Allergan announced plans Tuesday to streamline its executive team under Chief Executive Brent Saunders and buy back up to $10 billion in stock as the drugmaker reported sales that fell short of analysts' expectations.
Wall Street should read the share repurchases as a signal that Allergan won't pursue the kinds of big deals, such as the $70.5 billion transaction with Actavis in March 2015, that the company had become known for lately.
"When we look at the universe of things to buy, we don't see anything that is a better investment than our own equity," Mr. Saunders said in an interview.
Allergan will instead focus, he said, on managing its current portfolio of products, realizing the potential of its pipeline of promising drugs and small, so-called tuck-in deals to supplement its current areas of focus.
For the first quarter, Allergan said revenue rose 48% to $3.8 billion compared with the same period a year earlier, during which the Actavis deal closed. Sales were driven by flagship products such as anti-wrinkle treatment Botox and growth of some newer drugs like irritable-bowel therapy Linzess.
Analysts had expected revenue of $3.95 billion.
Mr. Saunders attributed the miss to one-time events, such as its drug distribution unit's expected loss of Target Corp.'s pharmacy business and an accounting change as a result of the Actavis deal.
The performance report was the first for Dublin-based Allergan since its planned $150 billion union with Pfizer Inc., of New York City, was called off last month, after the Obama administration issued rules designed to stymie such tax-lowering inversion deals.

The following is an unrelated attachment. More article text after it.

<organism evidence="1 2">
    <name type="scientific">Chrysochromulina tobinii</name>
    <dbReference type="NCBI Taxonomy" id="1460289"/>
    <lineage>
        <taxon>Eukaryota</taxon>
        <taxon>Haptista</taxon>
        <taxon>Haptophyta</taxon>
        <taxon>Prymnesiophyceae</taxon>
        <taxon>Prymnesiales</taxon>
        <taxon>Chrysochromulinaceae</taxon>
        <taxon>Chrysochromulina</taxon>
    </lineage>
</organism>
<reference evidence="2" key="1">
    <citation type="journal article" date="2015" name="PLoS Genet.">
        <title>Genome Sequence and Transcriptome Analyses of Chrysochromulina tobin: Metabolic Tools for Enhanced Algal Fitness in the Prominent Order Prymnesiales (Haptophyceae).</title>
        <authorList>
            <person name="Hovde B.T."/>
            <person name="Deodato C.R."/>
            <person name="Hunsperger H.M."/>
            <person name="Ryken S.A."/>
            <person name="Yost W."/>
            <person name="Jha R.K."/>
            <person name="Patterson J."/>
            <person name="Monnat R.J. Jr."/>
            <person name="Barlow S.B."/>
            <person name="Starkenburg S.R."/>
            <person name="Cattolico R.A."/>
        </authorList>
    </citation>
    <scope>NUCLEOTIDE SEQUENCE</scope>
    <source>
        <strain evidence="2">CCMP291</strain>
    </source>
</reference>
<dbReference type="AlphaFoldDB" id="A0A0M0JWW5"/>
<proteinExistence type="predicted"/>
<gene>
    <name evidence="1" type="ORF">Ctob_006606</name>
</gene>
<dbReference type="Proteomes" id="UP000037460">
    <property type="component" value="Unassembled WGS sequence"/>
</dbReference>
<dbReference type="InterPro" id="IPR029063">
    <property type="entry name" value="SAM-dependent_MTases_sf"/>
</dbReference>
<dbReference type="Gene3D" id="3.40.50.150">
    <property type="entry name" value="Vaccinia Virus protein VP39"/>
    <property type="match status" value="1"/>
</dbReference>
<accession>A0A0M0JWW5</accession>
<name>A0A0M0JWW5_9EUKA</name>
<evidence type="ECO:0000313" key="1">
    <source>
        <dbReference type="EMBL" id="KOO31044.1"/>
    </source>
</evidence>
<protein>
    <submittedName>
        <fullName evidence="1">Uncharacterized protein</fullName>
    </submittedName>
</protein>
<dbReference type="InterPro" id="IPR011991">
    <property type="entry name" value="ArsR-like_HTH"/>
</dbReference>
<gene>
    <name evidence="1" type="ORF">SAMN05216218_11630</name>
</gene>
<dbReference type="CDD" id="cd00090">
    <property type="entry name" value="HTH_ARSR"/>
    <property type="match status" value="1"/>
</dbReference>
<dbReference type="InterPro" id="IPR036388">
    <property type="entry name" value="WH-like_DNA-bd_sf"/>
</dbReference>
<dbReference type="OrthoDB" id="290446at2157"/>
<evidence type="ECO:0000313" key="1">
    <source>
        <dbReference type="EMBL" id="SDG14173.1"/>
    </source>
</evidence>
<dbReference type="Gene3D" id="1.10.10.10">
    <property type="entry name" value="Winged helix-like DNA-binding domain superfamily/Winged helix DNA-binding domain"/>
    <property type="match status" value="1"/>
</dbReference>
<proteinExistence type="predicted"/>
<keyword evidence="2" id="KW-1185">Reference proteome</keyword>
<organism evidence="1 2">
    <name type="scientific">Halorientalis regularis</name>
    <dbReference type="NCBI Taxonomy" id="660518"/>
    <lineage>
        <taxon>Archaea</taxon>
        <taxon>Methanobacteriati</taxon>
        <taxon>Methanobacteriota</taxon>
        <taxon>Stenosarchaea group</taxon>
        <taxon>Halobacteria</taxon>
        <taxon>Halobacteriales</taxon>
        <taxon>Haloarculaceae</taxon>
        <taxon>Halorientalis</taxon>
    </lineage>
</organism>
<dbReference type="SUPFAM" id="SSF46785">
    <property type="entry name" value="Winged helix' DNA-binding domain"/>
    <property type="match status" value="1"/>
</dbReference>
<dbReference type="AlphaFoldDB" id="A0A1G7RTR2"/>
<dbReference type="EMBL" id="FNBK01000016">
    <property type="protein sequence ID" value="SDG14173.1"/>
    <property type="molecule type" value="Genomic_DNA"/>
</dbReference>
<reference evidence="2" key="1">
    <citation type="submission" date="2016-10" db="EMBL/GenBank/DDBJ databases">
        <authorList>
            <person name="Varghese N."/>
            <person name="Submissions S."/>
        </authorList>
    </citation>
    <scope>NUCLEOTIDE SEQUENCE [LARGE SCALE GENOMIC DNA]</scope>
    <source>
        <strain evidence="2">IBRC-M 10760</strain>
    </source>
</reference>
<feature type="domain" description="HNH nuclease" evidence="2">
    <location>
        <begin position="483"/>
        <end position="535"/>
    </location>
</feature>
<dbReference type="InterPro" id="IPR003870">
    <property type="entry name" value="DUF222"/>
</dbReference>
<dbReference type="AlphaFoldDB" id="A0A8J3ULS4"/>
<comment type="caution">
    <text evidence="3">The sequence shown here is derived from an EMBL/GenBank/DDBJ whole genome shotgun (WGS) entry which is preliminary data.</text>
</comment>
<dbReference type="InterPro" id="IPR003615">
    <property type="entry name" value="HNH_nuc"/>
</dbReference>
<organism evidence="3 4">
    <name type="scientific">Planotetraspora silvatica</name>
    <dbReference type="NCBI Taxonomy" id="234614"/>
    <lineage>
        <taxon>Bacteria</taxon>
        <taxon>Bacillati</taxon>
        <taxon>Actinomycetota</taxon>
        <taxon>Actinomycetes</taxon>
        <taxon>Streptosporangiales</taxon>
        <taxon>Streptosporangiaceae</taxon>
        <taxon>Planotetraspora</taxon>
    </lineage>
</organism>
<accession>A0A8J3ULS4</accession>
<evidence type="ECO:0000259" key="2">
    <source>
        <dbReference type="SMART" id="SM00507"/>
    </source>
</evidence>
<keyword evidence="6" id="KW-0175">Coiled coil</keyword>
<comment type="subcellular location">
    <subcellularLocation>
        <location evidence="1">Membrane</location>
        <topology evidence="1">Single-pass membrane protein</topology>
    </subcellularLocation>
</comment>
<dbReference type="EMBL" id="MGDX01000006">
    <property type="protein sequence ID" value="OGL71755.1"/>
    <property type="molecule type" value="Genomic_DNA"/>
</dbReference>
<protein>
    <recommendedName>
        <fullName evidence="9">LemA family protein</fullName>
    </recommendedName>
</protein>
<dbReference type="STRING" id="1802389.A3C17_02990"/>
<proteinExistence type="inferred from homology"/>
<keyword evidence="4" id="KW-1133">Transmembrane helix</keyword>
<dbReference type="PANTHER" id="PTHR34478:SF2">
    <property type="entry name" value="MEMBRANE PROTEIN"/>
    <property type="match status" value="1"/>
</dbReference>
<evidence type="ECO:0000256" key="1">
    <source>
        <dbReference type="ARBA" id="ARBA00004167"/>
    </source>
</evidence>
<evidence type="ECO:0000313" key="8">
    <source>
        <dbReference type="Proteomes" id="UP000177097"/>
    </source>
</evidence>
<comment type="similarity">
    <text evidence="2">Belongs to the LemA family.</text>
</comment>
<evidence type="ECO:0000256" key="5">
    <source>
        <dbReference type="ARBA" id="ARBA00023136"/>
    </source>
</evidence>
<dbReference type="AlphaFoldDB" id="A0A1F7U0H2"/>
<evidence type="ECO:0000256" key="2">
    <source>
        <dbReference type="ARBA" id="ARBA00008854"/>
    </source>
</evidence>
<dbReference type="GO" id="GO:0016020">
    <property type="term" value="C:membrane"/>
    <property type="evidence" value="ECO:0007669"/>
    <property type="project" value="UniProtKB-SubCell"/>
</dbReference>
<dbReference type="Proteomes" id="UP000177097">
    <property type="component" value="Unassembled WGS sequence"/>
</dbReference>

Meanwhile, Teva Pharmaceutical Industries is moving ahead with plans to buy Allergan's generic drugs business for $40.5 billion, which would effectively wipe away Allergan's debt. The companies expect the deal to close by the end of June.
In preparation, Allergan announced a new leadership structure. Bill Meury, who has been overseeing Allergan's branded drug sales, becomes chief commercial officer, while supply-chain executive Bob Stewart moves to become chief operating officer.
Once the Teva deal closes, Allergan would begin the share buybacks, Mr. Saunders said. The company plans $4 billion to $5 billion in stock repurchases within the first four to six months after the Teva transaction is completed. The company had a total market value of about $84.4 billion as of Monday's market close.
For the quarter, Allergan's profit was $255.7 million, compared with a loss of $512.7 million during the same period a year earlier. Earnings per share were 47 cents, compared with a loss of $1.85 a year earlier.
Adjusted earnings per share were $3.04, above analysts' forecasts of $3.01 a share, according to Thomson Reuters.
Specialty pharmaceutical companies like Allergan have been shadowed by concerns about their prospects recently. The doubts were triggered by scrutiny of Valeant Pharmaceuticals International Inc.'s practices, and were re-stoked after Endo International PLC lowered its guidance last week.
Mr. Saunders said he hoped investors recognize that each company is different and Allergan is built on quality, fast-growing assets and smart investments in drug development.
"There was a period of time here," he said, "where all companies were being rewarded for accretive deals and cutting R&D. The shakeout is saying, 'We want to see strong strategy and smartly betting on innovation.' Long-term, that can be a good thing."
--Jonathan D. Rockoff contributed to this article
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